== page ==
Stephen's Thoughts

Husband, Father, Entrepreneur, Experience Designer, Motorcycle Rider, Cook and Believer. Founder of Atrack and Co-Founder of Startup Ignite. This blog is (mostly) dedicated to my thoughts on UX, technology and entrepreneurship. Follow me.

October 5, 2012 at 6:41am

Forget your MVP, build a MCP.

Maybe the scents make it compelling? Or is it that the scents are flavors?

A Minimum Viable Product has just those features that allow the product to be deployed, and no more. … It is a strategy targeted at avoiding building products that customers do not want … “The minimum viable product is that version of a new product which allows a team to collect the maximum amount of validated learning about customers with the least effort.” The definition’s use of the words maximum and minimum means it is decidedly not formulaic. It requires judgment to figure out, for any given context, what MVP makes sense.

Source: Wikipedia

That’s a wonderfull explanation of what an MVP is supposed to be. You know what the problem is? The “It requires judgment to figure out…” part. If you are not a (good) product person it’s very easy to get your MVP wrong, or even, not understand what an MVP is. Especially, when the term gets thrown around a lot without proper explanation. News Flash: Most people building products, especially in the tech industry, are not product people. Even the so-called “business person” is most definitly NOT a prodcut person. For this reason, I do not like to use the term Minimun Viable Product.

Minimal Compelling Product (MCP)

As a UX professional I try to use language or examples that paints pictures or is self descriptive. Idealy, someone should get it with as little explanation as possible. The term MVP is a very clever term used to describe a methodology made popular by Eric Ries. The problem is, it paints a completly different picture for Mr. developer in his garage building the next Insta-something. Minimaly viable is too easily confused with things other than the actual product, like code, backend systems, device support and design*. Instead, minimally compelling, I think, more explicitly draws attention to the prodcut that is being built. Here are some examples of how I think the two terms mighht draw different conclusions:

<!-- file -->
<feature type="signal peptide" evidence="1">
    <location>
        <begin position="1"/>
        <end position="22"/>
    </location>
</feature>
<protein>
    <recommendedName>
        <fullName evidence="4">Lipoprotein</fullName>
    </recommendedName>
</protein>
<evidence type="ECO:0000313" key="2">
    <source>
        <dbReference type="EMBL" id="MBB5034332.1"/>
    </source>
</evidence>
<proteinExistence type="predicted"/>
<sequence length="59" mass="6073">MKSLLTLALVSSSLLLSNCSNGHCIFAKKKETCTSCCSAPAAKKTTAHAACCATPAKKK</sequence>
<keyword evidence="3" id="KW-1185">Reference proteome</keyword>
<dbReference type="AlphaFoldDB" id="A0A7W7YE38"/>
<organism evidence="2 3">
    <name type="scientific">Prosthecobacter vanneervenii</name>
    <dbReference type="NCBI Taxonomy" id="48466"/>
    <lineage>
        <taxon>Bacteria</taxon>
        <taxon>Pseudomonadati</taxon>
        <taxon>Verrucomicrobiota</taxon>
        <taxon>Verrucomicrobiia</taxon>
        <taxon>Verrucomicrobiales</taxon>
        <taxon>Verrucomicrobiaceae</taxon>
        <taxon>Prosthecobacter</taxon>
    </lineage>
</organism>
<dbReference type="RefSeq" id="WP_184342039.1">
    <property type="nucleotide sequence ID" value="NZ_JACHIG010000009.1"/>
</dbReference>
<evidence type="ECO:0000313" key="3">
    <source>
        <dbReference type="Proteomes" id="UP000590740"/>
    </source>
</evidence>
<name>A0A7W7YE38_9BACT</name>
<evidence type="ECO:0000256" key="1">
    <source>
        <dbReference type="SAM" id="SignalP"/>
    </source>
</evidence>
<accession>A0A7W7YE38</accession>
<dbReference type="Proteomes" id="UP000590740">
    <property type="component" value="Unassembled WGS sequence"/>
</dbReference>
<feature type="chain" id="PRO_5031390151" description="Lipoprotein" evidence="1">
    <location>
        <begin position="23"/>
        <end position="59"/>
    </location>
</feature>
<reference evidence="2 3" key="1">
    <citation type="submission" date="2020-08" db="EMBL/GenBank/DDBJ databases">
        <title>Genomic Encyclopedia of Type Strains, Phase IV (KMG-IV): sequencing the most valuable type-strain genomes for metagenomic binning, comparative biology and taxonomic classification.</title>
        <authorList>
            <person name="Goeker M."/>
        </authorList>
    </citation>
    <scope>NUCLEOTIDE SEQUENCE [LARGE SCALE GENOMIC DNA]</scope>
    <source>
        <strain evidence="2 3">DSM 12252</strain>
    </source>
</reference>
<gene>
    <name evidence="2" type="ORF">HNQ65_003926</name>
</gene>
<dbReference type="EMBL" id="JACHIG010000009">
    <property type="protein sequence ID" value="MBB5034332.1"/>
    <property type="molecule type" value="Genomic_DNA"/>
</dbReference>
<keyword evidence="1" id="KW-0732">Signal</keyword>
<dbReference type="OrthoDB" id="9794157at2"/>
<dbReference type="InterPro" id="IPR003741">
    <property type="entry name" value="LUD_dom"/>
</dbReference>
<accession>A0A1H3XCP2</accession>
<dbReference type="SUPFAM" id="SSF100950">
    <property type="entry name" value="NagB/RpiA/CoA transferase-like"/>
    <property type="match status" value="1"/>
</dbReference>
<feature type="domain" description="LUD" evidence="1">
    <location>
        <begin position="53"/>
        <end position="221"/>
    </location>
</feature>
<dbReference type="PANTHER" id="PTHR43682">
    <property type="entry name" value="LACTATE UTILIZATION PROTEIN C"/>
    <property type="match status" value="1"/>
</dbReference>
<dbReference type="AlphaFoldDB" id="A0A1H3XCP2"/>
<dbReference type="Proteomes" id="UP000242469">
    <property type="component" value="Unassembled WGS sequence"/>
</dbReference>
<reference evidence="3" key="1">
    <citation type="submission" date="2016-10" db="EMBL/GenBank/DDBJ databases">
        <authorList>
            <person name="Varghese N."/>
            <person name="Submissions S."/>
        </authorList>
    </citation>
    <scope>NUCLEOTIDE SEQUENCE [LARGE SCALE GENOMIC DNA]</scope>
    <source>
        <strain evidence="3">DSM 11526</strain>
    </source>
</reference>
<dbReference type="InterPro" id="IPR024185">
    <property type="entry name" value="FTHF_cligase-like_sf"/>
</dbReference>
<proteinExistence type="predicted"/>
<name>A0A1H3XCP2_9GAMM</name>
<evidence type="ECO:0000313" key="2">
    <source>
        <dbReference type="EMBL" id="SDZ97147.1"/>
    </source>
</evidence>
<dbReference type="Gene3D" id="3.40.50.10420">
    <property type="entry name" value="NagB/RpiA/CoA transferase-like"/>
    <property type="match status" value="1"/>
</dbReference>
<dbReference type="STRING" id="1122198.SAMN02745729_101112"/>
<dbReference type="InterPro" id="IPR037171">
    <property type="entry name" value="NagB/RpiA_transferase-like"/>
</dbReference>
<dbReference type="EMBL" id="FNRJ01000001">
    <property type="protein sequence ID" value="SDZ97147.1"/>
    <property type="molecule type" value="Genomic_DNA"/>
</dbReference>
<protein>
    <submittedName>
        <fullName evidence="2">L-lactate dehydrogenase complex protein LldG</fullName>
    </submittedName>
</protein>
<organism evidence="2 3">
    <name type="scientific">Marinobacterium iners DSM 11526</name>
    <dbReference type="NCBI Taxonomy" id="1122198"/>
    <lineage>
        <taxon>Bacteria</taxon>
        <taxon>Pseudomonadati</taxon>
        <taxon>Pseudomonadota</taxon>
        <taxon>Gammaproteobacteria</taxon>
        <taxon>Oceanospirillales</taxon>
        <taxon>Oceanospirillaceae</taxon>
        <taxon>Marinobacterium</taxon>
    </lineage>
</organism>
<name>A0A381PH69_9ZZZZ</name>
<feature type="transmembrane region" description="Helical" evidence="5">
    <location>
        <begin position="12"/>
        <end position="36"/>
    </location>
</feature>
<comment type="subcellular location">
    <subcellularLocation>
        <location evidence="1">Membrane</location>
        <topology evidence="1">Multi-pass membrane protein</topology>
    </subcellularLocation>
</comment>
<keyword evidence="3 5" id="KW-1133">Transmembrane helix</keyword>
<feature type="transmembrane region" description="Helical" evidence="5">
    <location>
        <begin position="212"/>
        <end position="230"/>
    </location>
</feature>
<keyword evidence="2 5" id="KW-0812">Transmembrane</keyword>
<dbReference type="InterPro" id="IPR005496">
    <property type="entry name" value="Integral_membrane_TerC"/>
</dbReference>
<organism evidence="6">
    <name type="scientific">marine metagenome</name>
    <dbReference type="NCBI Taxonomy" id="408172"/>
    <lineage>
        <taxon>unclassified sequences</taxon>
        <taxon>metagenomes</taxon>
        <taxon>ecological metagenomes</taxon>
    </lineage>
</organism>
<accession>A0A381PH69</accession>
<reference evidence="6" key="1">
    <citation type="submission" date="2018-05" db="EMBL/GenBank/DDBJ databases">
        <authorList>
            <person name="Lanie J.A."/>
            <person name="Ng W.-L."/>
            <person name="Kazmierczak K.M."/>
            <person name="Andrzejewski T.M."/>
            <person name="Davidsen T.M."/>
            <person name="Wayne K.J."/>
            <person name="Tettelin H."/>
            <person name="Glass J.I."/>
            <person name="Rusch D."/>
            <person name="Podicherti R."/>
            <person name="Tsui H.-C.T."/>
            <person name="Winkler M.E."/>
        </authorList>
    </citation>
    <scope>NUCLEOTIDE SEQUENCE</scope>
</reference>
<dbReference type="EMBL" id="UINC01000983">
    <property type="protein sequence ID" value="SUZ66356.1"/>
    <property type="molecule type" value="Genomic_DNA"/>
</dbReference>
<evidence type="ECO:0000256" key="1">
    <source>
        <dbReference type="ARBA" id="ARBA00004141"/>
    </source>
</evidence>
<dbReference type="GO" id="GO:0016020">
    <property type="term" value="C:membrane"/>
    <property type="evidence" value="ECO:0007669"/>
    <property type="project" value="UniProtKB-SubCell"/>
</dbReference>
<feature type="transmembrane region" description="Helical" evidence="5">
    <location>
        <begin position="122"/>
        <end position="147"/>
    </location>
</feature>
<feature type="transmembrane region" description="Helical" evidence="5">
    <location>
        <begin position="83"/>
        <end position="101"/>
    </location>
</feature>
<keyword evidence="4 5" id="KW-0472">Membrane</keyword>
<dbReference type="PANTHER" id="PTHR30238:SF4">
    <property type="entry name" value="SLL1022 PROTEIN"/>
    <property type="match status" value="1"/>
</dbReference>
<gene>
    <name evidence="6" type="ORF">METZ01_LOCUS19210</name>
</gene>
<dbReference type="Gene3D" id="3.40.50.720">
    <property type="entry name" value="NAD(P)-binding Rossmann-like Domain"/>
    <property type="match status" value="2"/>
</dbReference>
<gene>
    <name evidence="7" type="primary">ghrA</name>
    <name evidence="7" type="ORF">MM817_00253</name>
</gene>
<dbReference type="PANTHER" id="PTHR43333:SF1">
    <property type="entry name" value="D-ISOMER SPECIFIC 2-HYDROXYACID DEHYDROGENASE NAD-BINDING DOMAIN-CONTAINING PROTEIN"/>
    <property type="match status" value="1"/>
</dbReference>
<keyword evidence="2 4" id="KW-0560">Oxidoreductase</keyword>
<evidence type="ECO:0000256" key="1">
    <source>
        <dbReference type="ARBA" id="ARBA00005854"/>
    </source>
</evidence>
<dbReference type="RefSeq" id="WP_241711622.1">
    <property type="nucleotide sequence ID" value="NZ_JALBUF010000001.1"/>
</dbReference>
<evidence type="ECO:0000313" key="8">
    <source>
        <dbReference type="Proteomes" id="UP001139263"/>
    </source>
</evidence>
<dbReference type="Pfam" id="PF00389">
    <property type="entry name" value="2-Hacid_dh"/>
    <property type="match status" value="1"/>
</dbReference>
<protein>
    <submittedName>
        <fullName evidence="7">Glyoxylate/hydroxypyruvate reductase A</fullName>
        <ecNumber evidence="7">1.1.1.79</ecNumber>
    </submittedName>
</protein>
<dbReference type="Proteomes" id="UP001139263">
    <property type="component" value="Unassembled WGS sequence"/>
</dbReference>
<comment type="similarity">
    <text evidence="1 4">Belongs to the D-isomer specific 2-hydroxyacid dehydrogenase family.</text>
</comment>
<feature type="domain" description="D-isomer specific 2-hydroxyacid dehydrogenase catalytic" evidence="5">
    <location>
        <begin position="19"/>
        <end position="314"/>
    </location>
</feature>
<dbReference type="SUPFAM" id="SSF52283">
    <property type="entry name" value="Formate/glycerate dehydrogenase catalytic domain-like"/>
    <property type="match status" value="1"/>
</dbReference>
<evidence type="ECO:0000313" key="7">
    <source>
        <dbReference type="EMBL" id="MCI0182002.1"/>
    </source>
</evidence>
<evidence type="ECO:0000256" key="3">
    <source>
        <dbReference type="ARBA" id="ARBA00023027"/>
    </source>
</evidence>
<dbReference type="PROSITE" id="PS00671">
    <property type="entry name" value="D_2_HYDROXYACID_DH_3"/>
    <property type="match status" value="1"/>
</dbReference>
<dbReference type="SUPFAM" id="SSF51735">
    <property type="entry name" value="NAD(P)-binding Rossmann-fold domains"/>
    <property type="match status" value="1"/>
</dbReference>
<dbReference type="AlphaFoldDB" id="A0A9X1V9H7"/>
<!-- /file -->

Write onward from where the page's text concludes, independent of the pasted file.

Instagram: Fast beautiful photo sharing.   

MVP: Build a web based app that allows users to share pictures.   

MCP: Build a native app that allows users to add a filter to a picture before sharing.

Trello: Your entire project, in a single glance.

MVP: Create a todo list that has the ability for all tasks to be viewed on one simple page.  

MCP: Build a todo list that displays it’s tasks in an easy to view manner that emulates offline behaviour, such as moving cards from one list to another.

Diaspora: The community-run, distributed Social-network.  

MVP: Build a social netowrk than can be individually run on a users computer, using nodes and distributed networks.  

MCP: What the hell does this even mean? Tacos and beer sound more compelling than this. Play music together.

MVP: Give users the ability to join a “room” and listen to music together by uploading songs from their computer.

MCP: Give users the ability to join a “room” and listen to music together. Users can play music by uploading songs from their computer or choosing from an online database that contains hundrends of songs instantly. 

In each of the examples above, I believe the entrepreneur has a better chance of seeing success if V1 of his product is the MCP vs the MVP. I think the term Minimally Compelling Product makes the non-product person really think through what V1 of a product should be. It at least begs the question: What’s the least amount of features that will be compelling to a user in order for them to use it. I think, swapping out compelling with viable, to them, paints a differnt picture.


* I’m not saying these things shouldn’t be part of the MVP process, they should, but they should be second to product development. You need to understand what the MCP of a product is before you engage in any of these activities.